Agriculture e-commerce – we have successfully assisted farmers to sell their farm produce through selected Messaging Applications on mobile devices of farmers and that of our project field teams assisted farmers to be in touch with buyers of their farm produce without the need for the farmers to travel long distances to sell their foods at nearby marketing centers , by this online transaction fuel usage and emission by vehicles have been saved and time and money have been saved for the farmers using this service depending on uptake, these solutions can avoid more than a billion tonnes of CO2e.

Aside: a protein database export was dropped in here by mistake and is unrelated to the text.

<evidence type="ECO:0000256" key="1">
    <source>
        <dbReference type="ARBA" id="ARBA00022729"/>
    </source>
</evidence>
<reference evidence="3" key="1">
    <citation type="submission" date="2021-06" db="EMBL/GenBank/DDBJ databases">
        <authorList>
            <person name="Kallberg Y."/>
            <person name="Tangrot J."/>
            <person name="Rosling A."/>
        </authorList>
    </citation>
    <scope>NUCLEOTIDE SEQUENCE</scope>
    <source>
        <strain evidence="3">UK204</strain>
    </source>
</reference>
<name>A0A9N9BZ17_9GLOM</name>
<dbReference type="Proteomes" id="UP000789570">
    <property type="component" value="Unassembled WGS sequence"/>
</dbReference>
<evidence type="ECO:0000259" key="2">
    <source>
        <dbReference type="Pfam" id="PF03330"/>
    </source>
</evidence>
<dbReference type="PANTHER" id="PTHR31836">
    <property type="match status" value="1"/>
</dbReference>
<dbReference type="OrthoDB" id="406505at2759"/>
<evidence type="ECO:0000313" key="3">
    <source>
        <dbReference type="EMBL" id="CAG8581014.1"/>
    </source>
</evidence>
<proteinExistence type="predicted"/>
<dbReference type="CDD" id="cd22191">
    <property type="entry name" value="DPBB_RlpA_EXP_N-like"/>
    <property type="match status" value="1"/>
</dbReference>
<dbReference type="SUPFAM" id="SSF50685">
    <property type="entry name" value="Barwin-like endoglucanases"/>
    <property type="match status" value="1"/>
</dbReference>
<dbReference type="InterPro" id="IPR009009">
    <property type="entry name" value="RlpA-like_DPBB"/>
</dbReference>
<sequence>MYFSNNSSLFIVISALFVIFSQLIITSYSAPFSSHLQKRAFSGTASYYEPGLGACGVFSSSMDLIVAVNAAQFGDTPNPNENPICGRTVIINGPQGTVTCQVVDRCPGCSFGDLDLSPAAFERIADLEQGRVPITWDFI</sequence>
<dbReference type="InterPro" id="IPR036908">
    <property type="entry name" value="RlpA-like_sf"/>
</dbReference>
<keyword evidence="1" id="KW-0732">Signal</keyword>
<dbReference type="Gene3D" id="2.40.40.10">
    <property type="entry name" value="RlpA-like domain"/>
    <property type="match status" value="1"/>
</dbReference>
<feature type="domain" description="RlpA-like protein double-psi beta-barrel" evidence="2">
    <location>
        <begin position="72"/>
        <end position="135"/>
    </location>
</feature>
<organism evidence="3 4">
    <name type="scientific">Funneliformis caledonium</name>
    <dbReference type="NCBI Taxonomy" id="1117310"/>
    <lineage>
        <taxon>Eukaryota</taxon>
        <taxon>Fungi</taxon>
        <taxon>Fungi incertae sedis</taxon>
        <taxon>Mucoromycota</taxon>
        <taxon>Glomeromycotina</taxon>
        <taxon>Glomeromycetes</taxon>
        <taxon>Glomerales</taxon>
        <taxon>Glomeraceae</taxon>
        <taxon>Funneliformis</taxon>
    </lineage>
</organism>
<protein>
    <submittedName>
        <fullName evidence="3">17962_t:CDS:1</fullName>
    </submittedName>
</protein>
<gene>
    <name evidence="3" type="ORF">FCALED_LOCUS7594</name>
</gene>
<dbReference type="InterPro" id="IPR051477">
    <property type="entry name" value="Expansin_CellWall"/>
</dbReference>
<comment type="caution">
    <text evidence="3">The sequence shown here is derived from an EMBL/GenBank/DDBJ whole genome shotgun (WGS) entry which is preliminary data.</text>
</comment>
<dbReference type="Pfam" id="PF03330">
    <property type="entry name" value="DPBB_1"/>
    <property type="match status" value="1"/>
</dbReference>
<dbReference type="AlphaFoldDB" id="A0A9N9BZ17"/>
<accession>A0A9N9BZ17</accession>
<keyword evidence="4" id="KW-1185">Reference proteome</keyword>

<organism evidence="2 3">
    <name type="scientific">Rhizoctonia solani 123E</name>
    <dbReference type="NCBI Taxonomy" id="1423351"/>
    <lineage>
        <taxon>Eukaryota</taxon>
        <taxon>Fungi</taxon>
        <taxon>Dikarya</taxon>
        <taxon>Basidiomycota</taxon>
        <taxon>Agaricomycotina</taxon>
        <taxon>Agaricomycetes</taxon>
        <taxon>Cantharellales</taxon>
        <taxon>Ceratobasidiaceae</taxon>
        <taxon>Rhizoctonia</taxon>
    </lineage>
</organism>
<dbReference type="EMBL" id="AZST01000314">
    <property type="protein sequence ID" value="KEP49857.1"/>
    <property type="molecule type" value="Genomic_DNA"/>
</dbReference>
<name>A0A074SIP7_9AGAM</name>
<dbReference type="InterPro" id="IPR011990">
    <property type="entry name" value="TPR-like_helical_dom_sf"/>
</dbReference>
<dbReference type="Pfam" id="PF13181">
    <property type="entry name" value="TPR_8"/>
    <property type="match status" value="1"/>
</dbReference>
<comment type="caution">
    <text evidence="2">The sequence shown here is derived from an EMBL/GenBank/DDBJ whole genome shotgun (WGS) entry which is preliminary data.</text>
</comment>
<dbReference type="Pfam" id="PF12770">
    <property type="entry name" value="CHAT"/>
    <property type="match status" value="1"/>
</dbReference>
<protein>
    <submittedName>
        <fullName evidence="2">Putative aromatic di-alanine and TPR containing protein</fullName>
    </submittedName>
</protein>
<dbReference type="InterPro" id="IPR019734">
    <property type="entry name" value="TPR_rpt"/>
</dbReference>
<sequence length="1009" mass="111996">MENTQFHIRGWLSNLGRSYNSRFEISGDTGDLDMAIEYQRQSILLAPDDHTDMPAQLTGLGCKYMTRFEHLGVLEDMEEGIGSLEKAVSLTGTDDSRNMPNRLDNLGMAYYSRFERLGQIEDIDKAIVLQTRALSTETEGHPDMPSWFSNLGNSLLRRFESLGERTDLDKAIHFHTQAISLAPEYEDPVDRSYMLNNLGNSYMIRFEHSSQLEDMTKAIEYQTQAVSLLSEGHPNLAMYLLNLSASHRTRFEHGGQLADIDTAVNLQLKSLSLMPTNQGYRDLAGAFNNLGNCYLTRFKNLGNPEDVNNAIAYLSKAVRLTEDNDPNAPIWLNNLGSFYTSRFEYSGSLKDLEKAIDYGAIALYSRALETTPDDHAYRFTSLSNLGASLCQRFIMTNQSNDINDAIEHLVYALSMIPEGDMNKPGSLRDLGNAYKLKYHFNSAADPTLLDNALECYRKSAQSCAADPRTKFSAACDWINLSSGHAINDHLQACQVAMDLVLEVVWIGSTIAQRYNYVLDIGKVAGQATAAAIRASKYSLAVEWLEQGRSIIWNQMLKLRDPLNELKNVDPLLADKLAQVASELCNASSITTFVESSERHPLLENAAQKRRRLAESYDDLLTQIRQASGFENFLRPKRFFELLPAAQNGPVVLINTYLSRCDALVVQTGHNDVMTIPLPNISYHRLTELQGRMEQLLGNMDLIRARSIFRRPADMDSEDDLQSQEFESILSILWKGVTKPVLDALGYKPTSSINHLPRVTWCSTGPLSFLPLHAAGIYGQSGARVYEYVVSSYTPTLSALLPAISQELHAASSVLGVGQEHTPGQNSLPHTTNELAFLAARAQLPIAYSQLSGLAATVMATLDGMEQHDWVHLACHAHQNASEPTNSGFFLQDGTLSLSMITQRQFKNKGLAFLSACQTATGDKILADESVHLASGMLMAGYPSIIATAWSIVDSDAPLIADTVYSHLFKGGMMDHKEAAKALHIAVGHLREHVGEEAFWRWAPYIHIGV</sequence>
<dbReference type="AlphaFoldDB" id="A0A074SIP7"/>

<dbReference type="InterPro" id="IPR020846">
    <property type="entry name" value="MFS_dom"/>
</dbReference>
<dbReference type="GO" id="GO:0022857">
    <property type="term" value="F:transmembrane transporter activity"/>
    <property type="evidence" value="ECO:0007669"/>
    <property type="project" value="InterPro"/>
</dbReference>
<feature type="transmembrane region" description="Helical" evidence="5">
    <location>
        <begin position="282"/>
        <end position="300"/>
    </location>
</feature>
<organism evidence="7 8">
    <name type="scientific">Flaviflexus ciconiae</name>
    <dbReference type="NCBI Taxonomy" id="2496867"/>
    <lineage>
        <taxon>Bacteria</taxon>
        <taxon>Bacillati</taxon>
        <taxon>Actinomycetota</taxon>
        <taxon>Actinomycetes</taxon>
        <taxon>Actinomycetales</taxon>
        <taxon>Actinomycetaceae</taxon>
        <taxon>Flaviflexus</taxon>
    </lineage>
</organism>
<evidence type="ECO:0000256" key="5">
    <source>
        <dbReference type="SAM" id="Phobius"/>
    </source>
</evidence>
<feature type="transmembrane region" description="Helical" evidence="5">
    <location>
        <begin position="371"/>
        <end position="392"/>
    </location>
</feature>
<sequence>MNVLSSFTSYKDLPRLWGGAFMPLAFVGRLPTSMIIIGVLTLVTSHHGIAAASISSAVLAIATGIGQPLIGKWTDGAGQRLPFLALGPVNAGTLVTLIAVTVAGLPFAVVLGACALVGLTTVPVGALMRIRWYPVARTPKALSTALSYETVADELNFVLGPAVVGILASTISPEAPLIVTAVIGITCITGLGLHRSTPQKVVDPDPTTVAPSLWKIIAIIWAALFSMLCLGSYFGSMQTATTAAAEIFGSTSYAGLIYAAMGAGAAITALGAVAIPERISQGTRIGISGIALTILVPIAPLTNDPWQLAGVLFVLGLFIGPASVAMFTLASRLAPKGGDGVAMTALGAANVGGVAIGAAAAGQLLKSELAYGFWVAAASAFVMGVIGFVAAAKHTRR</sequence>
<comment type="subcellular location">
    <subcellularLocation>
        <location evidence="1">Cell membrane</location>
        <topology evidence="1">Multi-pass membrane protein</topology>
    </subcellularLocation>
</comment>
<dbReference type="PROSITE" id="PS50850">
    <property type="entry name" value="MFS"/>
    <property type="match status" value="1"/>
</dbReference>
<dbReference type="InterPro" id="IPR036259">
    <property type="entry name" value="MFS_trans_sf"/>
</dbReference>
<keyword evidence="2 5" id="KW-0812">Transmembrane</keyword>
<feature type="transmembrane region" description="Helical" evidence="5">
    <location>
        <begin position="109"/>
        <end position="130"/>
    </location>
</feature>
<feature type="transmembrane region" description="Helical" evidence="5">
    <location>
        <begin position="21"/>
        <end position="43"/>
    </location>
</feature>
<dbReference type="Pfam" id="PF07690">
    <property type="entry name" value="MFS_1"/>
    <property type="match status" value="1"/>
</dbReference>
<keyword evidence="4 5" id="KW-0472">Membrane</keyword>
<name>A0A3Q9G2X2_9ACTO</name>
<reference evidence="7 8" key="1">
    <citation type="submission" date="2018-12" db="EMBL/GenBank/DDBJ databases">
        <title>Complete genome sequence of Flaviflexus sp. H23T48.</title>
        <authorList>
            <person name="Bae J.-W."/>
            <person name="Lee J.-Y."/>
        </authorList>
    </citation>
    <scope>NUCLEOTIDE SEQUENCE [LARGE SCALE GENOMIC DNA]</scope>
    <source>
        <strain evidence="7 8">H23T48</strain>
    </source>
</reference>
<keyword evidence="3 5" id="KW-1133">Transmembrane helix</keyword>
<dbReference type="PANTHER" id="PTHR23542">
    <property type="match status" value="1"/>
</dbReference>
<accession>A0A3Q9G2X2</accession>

17:00

Scaling up adaptation in Africa - barriers and enablers

P. Urquhart (Independent analyst, Climate resilient development and adaptation, South Africa)

Abstract details
Scaling up adaptation in Africa - barriers and enablers

P. Urquhart (1)
(1) Independent researcher, Cape Town, South Africa

Abstract content